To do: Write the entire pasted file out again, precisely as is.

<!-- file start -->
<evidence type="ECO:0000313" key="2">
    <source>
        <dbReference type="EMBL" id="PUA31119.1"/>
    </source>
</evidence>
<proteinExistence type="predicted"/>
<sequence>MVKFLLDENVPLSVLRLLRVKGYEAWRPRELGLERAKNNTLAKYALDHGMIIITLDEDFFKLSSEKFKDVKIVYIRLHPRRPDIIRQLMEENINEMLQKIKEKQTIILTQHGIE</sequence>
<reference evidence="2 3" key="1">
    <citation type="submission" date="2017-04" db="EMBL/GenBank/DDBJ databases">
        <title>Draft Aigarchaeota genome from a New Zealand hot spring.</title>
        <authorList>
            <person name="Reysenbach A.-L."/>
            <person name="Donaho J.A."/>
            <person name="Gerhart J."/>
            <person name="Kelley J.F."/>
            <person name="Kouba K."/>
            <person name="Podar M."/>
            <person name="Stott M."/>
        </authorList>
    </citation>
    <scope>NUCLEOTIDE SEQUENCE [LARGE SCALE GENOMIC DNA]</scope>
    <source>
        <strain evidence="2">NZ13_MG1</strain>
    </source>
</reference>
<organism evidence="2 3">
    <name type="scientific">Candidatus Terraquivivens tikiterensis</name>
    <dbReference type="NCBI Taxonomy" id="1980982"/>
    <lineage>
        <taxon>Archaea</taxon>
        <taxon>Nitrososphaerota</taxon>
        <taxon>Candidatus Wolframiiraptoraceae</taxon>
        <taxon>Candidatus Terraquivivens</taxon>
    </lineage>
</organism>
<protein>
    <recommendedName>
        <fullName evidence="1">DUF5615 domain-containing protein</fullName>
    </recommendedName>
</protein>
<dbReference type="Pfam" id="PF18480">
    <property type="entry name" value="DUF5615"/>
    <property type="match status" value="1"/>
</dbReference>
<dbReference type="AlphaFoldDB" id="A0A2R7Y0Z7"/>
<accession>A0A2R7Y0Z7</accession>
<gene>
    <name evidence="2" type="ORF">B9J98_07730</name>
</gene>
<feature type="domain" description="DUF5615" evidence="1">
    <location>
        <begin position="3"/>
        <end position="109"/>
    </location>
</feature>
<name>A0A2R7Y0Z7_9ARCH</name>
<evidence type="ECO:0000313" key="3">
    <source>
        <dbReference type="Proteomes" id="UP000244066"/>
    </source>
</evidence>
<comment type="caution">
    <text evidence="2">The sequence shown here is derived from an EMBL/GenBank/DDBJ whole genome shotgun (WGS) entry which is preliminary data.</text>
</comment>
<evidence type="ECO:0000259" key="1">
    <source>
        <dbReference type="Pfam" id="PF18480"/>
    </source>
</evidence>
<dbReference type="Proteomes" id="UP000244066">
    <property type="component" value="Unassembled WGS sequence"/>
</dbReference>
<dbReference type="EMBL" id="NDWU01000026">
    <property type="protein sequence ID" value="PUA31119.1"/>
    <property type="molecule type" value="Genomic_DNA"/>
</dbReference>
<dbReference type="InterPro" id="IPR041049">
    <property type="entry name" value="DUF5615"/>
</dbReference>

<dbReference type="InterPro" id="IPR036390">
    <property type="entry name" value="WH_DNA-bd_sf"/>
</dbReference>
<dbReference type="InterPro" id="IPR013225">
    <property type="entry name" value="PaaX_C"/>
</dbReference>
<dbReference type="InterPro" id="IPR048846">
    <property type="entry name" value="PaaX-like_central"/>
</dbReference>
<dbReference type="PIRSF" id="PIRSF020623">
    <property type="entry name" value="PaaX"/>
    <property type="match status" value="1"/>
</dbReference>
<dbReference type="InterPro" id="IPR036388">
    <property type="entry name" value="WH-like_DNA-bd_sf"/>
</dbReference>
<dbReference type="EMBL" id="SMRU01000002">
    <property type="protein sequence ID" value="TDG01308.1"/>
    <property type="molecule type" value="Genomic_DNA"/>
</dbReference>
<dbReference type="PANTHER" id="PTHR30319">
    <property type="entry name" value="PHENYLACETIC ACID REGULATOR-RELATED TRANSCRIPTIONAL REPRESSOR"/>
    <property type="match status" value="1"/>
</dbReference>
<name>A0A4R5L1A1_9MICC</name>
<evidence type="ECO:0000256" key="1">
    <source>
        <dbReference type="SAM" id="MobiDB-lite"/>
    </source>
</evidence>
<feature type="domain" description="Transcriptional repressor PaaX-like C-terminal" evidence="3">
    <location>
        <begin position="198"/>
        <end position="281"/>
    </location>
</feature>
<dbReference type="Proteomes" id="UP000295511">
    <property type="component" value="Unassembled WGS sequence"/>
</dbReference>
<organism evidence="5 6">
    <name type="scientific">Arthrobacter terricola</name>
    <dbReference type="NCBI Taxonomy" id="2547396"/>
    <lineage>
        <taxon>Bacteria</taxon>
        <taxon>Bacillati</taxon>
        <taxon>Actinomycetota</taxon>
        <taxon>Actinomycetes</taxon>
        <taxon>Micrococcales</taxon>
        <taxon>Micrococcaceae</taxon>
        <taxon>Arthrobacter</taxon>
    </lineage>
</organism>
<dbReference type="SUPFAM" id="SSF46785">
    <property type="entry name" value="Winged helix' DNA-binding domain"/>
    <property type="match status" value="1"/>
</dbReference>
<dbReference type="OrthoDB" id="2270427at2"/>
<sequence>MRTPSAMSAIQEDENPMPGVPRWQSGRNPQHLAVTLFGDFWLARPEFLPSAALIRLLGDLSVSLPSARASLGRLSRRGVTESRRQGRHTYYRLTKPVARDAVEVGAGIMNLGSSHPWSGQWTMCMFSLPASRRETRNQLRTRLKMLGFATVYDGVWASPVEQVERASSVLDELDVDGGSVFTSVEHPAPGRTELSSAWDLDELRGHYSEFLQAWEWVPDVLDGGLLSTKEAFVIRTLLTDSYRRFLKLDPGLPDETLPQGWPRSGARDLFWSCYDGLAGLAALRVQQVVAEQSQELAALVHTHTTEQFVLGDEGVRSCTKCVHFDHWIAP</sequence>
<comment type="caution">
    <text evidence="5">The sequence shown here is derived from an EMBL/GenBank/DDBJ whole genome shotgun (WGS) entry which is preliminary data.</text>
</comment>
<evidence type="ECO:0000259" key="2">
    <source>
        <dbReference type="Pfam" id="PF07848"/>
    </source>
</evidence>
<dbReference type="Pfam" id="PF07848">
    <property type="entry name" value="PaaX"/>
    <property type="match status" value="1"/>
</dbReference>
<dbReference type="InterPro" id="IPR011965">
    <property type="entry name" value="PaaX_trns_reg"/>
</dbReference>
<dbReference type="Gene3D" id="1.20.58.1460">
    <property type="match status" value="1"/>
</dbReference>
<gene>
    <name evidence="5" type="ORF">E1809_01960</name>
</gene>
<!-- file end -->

<evidence type="ECO:0000313" key="2">
    <source>
        <dbReference type="EMBL" id="PUA31119.1"/>
    </source>
</evidence>
<proteinExistence type="predicted"/>
<sequence>MVKFLLDENVPLSVLRLLRVKGYEAWRPRELGLERAKNNTLAKYALDHGMIIITLDEDFFKLSSEKFKDVKIVYIRLHPRRPDIIRQLMEENINEMLQKIKEKQTIILTQHGIE</sequence>
<reference evidence="2 3" key="1">
    <citation type="submission" date="2017-04" db="EMBL/GenBank/DDBJ databases">
        <title>Draft Aigarchaeota genome from a New Zealand hot spring.</title>
        <authorList>
            <person name="Reysenbach A.-L."/>
            <person name="Donaho J.A."/>
            <person name="Gerhart J."/>
            <person name="Kelley J.F."/>
            <person name="Kouba K."/>
            <person name="Podar M."/>
            <person name="Stott M."/>
        </authorList>
    </citation>
    <scope>NUCLEOTIDE SEQUENCE [LARGE SCALE GENOMIC DNA]</scope>
    <source>
        <strain evidence="2">NZ13_MG1</strain>
    </source>
</reference>
<organism evidence="2 3">
    <name type="scientific">Candidatus Terraquivivens tikiterensis</name>
    <dbReference type="NCBI Taxonomy" id="1980982"/>
    <lineage>
        <taxon>Archaea</taxon>
        <taxon>Nitrososphaerota</taxon>
        <taxon>Candidatus Wolframiiraptoraceae</taxon>
        <taxon>Candidatus Terraquivivens</taxon>
    </lineage>
</organism>
<protein>
    <recommendedName>
        <fullName evidence="1">DUF5615 domain-containing protein</fullName>
    </recommendedName>
</protein>
<dbReference type="Pfam" id="PF18480">
    <property type="entry name" value="DUF5615"/>
    <property type="match status" value="1"/>
</dbReference>
<dbReference type="AlphaFoldDB" id="A0A2R7Y0Z7"/>
<accession>A0A2R7Y0Z7</accession>
<gene>
    <name evidence="2" type="ORF">B9J98_07730</name>
</gene>
<feature type="domain" description="DUF5615" evidence="1">
    <location>
        <begin position="3"/>
        <end position="109"/>
    </location>
</feature>
<name>A0A2R7Y0Z7_9ARCH</name>
<evidence type="ECO:0000313" key="3">
    <source>
        <dbReference type="Proteomes" id="UP000244066"/>
    </source>
</evidence>
<comment type="caution">
    <text evidence="2">The sequence shown here is derived from an EMBL/GenBank/DDBJ whole genome shotgun (WGS) entry which is preliminary data.</text>
</comment>
<evidence type="ECO:0000259" key="1">
    <source>
        <dbReference type="Pfam" id="PF18480"/>
    </source>
</evidence>
<dbReference type="Proteomes" id="UP000244066">
    <property type="component" value="Unassembled WGS sequence"/>
</dbReference>
<dbReference type="EMBL" id="NDWU01000026">
    <property type="protein sequence ID" value="PUA31119.1"/>
    <property type="molecule type" value="Genomic_DNA"/>
</dbReference>
<dbReference type="InterPro" id="IPR041049">
    <property type="entry name" value="DUF5615"/>
</dbReference>

<dbReference type="InterPro" id="IPR036390">
    <property type="entry name" value="WH_DNA-bd_sf"/>
</dbReference>
<dbReference type="InterPro" id="IPR013225">
    <property type="entry name" value="PaaX_C"/>
</dbReference>
<dbReference type="InterPro" id="IPR048846">
    <property type="entry name" value="PaaX-like_central"/>
</dbReference>
<dbReference type="PIRSF" id="PIRSF020623">
    <property type="entry name" value="PaaX"/>
    <property type="match status" value="1"/>
</dbReference>
<dbReference type="InterPro" id="IPR036388">
    <property type="entry name" value="WH-like_DNA-bd_sf"/>
</dbReference>
<dbReference type="EMBL" id="SMRU01000002">
    <property type="protein sequence ID" value="TDG01308.1"/>
    <property type="molecule type" value="Genomic_DNA"/>
</dbReference>
<dbReference type="PANTHER" id="PTHR30319">
    <property type="entry name" value="PHENYLACETIC ACID REGULATOR-RELATED TRANSCRIPTIONAL REPRESSOR"/>
    <property type="match status" value="1"/>
</dbReference>
<name>A0A4R5L1A1_9MICC</name>
<evidence type="ECO:0000256" key="1">
    <source>
        <dbReference type="SAM" id="MobiDB-lite"/>
    </source>
</evidence>
<feature type="domain" description="Transcriptional repressor PaaX-like C-terminal" evidence="3">
    <location>
        <begin position="198"/>
        <end position="281"/>
    </location>
</feature>
<dbReference type="Proteomes" id="UP000295511">
    <property type="component" value="Unassembled WGS sequence"/>
</dbReference>
<organism evidence="5 6">
    <name type="scientific">Arthrobacter terricola</name>
    <dbReference type="NCBI Taxonomy" id="2547396"/>
    <lineage>
        <taxon>Bacteria</taxon>
        <taxon>Bacillati</taxon>
        <taxon>Actinomycetota</taxon>
        <taxon>Actinomycetes</taxon>
        <taxon>Micrococcales</taxon>
        <taxon>Micrococcaceae</taxon>
        <taxon>Arthrobacter</taxon>
    </lineage>
</organism>
<dbReference type="SUPFAM" id="SSF46785">
    <property type="entry name" value="Winged helix' DNA-binding domain"/>
    <property type="match status" value="1"/>
</dbReference>
<dbReference type="OrthoDB" id="2270427at2"/>
<sequence>MRTPSAMSAIQEDENPMPGVPRWQSGRNPQHLAVTLFGDFWLARPEFLPSAALIRLLGDLSVSLPSARASLGRLSRRGVTESRRQGRHTYYRLTKPVARDAVEVGAGIMNLGSSHPWSGQWTMCMFSLPASRRETRNQLRTRLKMLGFATVYDGVWASPVEQVERASSVLDELDVDGGSVFTSVEHPAPGRTELSSAWDLDELRGHYSEFLQAWEWVPDVLDGGLLSTKEAFVIRTLLTDSYRRFLKLDPGLPDETLPQGWPRSGARDLFWSCYDGLAGLAALRVQQVVAEQSQELAALVHTHTTEQFVLGDEGVRSCTKCVHFDHWIAP</sequence>
<comment type="caution">
    <text evidence="5">The sequence shown here is derived from an EMBL/GenBank/DDBJ whole genome shotgun (WGS) entry which is preliminary data.</text>
</comment>
<evidence type="ECO:0000259" key="2">
    <source>
        <dbReference type="Pfam" id="PF07848"/>
    </source>
</evidence>
<dbReference type="Pfam" id="PF07848">
    <property type="entry name" value="PaaX"/>
    <property type="match status" value="1"/>
</dbReference>
<dbReference type="InterPro" id="IPR011965">
    <property type="entry name" value="PaaX_trns_reg"/>
</dbReference>
<dbReference type="Gene3D" id="1.20.58.1460">
    <property type="match status" value="1"/>
</dbReference>
<gene>
    <name evidence="5" type="ORF">E1809_01960</name>
</gene>